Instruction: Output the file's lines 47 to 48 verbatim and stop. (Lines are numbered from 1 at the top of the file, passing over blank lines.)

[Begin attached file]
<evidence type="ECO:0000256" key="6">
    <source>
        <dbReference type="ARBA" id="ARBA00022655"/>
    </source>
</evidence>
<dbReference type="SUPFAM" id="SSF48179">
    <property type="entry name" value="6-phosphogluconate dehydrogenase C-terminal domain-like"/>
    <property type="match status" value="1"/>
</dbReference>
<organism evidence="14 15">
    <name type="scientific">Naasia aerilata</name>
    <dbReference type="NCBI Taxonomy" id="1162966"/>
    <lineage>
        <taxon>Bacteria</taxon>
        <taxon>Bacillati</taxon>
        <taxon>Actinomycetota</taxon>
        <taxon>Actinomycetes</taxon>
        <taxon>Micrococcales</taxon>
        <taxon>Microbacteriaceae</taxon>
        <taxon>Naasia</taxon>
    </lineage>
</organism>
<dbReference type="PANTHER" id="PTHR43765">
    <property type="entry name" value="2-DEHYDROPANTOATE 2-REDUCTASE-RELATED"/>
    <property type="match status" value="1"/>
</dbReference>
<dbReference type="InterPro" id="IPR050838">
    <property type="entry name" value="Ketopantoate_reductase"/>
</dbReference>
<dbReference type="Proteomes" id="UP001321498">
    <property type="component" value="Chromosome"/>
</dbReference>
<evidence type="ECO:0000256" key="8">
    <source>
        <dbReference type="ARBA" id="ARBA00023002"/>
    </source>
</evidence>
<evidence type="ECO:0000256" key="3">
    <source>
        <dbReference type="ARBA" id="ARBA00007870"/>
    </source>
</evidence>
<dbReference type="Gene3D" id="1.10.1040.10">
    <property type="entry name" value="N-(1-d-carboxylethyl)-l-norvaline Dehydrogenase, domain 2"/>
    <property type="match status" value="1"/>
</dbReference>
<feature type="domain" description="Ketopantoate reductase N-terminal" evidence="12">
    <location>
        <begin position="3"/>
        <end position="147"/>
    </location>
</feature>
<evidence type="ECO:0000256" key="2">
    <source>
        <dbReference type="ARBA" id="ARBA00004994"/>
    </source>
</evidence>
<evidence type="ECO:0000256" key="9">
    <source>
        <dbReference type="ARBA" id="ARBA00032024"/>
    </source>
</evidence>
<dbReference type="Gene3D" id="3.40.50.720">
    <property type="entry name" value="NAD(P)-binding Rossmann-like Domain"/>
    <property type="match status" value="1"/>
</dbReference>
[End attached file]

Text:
<feature type="domain" description="Ketopantoate reductase N-terminal" evidence="12">
    <location>